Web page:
I’m looking forward to teaching “Innovation Tools,” the graduate marketing course at the University of Cincinnati. The course teaches how to use Systematic Inventive Thinking, a method based on three ideas. First, most successful innovations over time followed one of five patterns, and these patterns are like the DNA of products that can be re-applied to innovate any product or service. Second, innovation happens when we start with a configuration (the “solution”) and work backwards to the “problem” that it solves. It turns out that humans are better at this than the traditional “problem-to-solution” approach to innovating. Finally, better innovation happens when we start within the world of the problem (the Closed World). Innovations that use elements of the problem or surrounding environment are more novel and surprising. We innovate “inside the box,” not outside.
Students learn not only how to innovate, but they also learn how to link it to marketing strategy. We teach the Big Picture marketing framework so that students know how to tie innovation and strategy and create an innovation roadmap.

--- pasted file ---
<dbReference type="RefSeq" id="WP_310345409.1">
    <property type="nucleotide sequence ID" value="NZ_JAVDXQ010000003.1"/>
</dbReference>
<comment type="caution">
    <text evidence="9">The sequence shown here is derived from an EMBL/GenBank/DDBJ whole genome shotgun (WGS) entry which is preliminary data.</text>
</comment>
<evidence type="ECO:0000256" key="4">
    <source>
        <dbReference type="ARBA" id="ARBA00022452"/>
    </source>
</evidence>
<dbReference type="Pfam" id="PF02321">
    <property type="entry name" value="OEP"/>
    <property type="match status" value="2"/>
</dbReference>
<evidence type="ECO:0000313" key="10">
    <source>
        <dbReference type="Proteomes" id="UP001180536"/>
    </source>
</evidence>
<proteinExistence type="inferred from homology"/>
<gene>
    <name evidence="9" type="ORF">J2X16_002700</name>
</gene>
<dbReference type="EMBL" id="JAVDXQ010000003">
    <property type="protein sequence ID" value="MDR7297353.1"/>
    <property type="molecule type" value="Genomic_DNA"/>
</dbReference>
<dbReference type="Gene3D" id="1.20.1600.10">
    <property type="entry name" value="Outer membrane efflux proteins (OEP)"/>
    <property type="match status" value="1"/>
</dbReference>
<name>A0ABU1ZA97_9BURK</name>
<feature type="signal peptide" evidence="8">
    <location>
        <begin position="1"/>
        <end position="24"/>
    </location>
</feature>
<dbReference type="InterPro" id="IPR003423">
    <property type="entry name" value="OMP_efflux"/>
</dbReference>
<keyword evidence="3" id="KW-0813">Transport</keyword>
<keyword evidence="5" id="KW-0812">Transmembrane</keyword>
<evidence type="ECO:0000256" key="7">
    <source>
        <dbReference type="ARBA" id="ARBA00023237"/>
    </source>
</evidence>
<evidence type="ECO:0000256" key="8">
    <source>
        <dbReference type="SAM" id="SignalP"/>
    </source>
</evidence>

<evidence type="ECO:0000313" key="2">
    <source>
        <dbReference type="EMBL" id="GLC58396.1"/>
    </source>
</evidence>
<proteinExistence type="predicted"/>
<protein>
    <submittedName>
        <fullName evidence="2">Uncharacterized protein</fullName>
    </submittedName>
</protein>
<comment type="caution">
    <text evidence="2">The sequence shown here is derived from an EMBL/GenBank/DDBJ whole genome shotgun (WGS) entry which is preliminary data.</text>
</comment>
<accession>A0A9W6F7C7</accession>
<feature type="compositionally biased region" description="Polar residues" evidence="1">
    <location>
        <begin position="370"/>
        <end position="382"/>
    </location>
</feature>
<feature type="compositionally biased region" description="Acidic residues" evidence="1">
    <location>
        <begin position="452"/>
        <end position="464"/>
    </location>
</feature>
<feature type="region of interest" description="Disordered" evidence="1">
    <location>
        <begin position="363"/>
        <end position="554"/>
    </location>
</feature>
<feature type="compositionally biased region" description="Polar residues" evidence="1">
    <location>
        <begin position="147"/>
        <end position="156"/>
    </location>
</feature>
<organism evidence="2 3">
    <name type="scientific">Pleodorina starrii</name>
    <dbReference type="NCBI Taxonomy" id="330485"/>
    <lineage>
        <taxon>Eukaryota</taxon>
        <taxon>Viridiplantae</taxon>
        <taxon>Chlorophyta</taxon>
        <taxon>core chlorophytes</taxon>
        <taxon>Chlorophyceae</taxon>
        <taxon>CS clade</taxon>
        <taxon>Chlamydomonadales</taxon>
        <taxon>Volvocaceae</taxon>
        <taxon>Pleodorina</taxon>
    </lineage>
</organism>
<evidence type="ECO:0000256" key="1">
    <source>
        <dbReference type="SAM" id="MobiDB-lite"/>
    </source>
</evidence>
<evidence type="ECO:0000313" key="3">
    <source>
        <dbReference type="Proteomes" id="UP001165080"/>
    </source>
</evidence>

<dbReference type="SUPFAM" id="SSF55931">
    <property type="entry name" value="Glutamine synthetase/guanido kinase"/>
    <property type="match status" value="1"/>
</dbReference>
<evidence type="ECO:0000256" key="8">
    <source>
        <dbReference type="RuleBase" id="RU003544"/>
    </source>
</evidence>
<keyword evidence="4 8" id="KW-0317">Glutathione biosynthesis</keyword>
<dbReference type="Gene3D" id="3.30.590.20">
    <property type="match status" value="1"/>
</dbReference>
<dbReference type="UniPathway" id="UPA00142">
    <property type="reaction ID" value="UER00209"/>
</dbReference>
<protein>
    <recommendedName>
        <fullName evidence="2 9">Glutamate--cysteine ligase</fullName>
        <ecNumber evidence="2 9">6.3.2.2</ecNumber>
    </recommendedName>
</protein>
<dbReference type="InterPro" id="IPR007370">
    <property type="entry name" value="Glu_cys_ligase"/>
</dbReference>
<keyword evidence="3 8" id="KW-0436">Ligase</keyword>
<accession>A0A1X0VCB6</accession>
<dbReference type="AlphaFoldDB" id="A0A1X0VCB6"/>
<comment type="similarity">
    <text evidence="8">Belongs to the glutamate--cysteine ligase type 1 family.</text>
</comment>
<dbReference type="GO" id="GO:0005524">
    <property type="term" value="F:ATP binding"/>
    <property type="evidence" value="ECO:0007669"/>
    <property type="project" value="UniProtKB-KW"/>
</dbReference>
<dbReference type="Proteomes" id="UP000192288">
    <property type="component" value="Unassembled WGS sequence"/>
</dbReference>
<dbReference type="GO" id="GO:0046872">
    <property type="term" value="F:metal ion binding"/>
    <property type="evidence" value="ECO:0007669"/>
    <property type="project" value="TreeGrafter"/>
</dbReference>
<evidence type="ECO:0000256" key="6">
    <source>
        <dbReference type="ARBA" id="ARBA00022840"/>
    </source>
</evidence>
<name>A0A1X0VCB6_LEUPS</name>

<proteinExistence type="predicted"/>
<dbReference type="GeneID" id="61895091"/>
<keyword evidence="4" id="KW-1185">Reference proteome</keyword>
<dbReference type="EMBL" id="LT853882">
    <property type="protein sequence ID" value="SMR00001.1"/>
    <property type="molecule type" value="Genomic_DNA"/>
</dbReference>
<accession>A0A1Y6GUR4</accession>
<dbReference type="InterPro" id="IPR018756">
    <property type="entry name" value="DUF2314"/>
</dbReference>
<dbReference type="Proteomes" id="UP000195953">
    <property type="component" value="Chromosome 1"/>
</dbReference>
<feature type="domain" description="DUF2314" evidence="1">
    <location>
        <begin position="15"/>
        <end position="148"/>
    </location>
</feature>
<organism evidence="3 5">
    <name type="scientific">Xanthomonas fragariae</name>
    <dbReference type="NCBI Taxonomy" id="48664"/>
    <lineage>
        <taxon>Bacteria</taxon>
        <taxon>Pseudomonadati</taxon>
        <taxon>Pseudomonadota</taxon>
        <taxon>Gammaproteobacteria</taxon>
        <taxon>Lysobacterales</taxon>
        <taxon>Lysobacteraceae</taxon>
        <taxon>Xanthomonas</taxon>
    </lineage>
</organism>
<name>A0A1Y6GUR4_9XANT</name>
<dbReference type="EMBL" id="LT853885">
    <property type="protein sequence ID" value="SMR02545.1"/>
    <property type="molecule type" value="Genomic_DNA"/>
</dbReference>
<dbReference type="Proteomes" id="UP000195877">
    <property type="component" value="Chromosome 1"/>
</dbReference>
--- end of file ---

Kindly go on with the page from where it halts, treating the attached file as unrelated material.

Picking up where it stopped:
We have 50 graduate students, mostly from our master of science of marketing program plus candidates from other colleges. Student teams are working on the following projects:
The output from each team is a “Dream Catalog,” a hypothetical portrayal of the best of the ideas in graphic form. This is a technique we teach so that students know how to bring innovations to life and align an organization to gain support.
As in past courses, the final exam is a complete and comprehensive demonstration of “innovating on demand.” Students are given a product that they do not know ahead of time. They have three hours to use each of the five SIT patterns correctly to create completely new-to-the-world innovations in that category. You can see the output of these final exams and the dream catalogs at our innovation wiki.